American War is Omar El Akkad's first novel and it is masterful. Both the story and the writing are lucid, succinct, powerful and persuasive. Most of the novel focuses on Sarat and her family, but occasionally El Akkad offers fascinating tidbits – media stories, academic studies, government reports and the like – about the war, the plague and the refugees. Over the course of the novel, we will discover how the narrator came to know and love Sarat, how he suffered to see her suffer and how he witnessed good and evil do battle for her soul. But, more importantly, we come to reflect once more on the egotism and idiocy of war, and on the millions of people it makes homeless, and on the unfortunate way that those who still have the means to live inside locked homes tend to hate others who show up en masse at their doorstep, shoeless and hungry and desperate.

Look out, El Akkad seems to telling his readers. The seas are rising, and with it, hatred. We may well become refugees. It's our turn next.

Lawrence Hill, a professor of creative writing at the University of Guelph, is the author of 10 books including The Book of Negroes and The Illegal. He is at work on a new novel.


The sun broke through a pilgrimage of clouds and cast its unblinking eye upon the Mississippi Sea.

The coastal waters were brown and still. The sea's mouth opened wide over ruined marshland, and every year grew wider, the water picking away at the silt and sand and clay, until the old riverside plantations and plastics factories and marine railways became unstable. Before the buildings slid into the water for good, they were stripped of their usable parts by the delta's last holdout residents. The water swallowed the land. To the southeast, the once glorious city of New Orleans became a well within the walls of its levees. The baptismal rites of a new America.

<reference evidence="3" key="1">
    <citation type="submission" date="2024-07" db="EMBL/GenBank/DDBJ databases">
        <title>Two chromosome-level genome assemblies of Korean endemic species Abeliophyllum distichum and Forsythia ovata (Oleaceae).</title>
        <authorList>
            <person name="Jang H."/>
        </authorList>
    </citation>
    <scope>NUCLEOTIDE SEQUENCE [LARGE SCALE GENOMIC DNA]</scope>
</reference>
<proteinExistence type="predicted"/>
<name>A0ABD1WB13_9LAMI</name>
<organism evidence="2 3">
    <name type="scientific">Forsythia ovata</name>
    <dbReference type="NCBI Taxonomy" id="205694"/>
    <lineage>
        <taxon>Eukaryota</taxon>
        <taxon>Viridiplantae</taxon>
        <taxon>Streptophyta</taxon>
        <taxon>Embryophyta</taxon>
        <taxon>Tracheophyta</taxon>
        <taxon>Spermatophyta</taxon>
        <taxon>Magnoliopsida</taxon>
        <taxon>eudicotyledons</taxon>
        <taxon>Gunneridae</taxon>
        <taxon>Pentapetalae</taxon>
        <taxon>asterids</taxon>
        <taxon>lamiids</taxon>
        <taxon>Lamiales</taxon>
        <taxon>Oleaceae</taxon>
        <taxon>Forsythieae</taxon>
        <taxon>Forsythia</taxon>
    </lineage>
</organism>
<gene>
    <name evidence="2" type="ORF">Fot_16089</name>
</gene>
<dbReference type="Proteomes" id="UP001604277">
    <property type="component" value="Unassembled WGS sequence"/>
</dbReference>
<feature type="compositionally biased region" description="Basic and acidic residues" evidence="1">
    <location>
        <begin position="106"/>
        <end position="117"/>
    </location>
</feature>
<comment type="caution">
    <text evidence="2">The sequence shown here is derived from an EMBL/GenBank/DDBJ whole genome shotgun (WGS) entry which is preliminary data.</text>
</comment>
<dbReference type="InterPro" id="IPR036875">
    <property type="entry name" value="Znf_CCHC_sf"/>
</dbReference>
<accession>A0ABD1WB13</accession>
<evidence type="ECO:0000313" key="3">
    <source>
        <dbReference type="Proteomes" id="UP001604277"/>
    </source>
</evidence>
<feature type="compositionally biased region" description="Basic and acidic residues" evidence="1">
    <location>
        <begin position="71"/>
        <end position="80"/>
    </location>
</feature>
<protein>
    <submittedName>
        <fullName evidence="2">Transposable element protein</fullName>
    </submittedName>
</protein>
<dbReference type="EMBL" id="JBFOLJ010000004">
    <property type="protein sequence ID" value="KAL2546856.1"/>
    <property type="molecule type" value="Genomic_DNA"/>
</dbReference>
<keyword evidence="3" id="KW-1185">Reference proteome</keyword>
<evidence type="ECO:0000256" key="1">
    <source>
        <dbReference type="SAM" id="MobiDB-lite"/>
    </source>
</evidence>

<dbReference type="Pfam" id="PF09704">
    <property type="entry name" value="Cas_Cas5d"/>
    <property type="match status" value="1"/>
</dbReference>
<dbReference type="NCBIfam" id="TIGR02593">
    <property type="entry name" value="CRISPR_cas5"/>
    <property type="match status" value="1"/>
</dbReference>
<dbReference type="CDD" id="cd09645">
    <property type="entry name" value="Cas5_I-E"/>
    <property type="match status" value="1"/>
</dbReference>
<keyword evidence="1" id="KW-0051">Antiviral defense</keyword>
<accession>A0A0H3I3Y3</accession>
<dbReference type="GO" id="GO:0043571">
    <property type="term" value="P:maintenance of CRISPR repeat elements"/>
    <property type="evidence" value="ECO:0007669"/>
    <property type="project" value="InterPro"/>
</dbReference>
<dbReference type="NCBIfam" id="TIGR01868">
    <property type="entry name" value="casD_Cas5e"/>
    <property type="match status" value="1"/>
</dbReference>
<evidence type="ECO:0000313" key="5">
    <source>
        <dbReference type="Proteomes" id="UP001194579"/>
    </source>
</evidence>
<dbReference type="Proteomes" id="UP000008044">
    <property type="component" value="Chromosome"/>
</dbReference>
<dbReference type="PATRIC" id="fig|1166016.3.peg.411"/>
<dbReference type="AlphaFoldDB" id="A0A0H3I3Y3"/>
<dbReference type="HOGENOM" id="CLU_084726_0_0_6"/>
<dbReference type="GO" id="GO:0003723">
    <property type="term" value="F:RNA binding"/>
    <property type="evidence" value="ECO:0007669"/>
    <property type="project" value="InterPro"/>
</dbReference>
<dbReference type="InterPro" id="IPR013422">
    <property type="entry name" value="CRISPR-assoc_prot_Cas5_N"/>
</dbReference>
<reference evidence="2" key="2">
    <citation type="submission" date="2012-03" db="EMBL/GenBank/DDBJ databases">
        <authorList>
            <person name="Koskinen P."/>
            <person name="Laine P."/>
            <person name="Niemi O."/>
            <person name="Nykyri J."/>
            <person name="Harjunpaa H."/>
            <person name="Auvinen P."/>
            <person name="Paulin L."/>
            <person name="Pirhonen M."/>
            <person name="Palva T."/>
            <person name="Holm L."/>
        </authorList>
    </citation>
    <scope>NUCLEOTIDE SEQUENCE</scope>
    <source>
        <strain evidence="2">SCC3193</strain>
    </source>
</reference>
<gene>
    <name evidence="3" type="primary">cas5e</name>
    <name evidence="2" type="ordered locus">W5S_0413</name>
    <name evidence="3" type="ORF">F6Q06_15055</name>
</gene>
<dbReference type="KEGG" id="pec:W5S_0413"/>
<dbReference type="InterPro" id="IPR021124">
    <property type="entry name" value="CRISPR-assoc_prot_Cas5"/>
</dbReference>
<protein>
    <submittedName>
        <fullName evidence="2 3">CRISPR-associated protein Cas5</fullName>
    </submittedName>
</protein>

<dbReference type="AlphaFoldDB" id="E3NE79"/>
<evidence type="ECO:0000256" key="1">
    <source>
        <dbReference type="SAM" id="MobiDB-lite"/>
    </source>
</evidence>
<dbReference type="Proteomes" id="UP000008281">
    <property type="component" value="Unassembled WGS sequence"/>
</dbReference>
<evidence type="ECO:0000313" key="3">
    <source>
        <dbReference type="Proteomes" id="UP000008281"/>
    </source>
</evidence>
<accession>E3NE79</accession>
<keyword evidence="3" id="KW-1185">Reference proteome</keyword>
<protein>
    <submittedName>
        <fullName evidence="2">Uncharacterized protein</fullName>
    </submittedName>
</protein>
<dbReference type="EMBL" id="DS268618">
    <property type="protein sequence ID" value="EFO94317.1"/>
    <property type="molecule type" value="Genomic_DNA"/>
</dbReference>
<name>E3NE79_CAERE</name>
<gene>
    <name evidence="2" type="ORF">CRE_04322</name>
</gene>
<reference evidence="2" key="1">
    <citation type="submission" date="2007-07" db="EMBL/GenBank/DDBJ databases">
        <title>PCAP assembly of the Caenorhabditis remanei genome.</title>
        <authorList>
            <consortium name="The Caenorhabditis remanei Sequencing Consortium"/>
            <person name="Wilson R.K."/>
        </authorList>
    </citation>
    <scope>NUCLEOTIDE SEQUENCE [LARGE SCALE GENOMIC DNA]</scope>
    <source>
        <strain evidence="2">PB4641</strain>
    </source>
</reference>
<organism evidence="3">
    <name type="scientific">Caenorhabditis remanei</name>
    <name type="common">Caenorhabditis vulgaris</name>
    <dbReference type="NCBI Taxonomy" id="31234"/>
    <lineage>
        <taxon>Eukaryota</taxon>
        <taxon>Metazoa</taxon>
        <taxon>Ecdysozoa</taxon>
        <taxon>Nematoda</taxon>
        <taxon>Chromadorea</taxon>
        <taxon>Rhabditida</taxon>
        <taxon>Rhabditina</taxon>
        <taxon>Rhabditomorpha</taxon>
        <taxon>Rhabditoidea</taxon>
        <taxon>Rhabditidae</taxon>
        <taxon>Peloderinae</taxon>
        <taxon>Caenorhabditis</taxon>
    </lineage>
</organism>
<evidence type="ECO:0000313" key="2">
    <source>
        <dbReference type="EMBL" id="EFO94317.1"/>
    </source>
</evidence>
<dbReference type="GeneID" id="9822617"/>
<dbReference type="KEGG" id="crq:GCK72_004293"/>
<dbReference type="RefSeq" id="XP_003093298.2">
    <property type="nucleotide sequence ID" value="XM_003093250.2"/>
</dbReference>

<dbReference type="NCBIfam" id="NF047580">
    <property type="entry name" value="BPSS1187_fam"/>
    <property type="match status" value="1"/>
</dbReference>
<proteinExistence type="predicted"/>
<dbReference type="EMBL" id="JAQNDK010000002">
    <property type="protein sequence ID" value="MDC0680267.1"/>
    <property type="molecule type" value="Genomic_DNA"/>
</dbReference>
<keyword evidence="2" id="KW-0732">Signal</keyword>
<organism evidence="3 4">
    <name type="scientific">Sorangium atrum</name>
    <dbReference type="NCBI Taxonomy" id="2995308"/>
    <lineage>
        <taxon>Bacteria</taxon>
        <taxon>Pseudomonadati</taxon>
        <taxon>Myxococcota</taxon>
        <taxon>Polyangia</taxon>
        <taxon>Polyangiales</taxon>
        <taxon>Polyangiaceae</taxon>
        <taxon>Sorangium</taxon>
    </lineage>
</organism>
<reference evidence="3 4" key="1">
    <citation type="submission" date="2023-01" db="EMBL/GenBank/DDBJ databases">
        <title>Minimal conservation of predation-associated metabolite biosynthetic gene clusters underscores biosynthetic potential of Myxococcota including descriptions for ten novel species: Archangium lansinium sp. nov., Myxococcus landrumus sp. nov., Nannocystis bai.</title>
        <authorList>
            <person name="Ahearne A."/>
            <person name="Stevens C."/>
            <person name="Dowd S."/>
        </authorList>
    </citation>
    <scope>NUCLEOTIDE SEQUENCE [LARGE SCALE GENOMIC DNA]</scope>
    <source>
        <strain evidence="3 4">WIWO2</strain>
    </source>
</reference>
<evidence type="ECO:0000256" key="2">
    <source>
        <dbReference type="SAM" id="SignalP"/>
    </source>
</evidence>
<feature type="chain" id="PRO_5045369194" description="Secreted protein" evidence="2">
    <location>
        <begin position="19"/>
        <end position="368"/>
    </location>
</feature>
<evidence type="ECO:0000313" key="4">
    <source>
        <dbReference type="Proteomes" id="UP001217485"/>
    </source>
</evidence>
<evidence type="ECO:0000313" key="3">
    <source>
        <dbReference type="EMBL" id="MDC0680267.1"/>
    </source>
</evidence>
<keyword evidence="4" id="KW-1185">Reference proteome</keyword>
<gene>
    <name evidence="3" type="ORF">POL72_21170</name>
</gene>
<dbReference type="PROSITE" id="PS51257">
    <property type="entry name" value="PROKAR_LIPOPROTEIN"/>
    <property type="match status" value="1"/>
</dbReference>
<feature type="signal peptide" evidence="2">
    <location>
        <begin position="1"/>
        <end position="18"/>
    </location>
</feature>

A little girl, six years old, sat on the porch of her family's home under a clapboard awning. She held a plastic container of honey, which was made in the shape of a bear. From the top of its head golden liquid slid out onto the cheap pine floorboard.

The girl poured the honey into the wood's deep knots and watched the serpentine manner in which the liquid took to the contours of its new surroundings. This is her earliest memory, the moment she begins.

And this is how, in those moments when the bitterness subsides, I choose to remember her. A child.

I wish I had known her then, in those years when she was still unbroken.

Excerpted from American War. Copyright © 2017 by Omar El Akkad. Published by McClelland & Stewart, a division of Penguin Random House Canada Ltd., a Penguin Random House Company. Reproduced by arrangement with the Publisher. All rights reserved.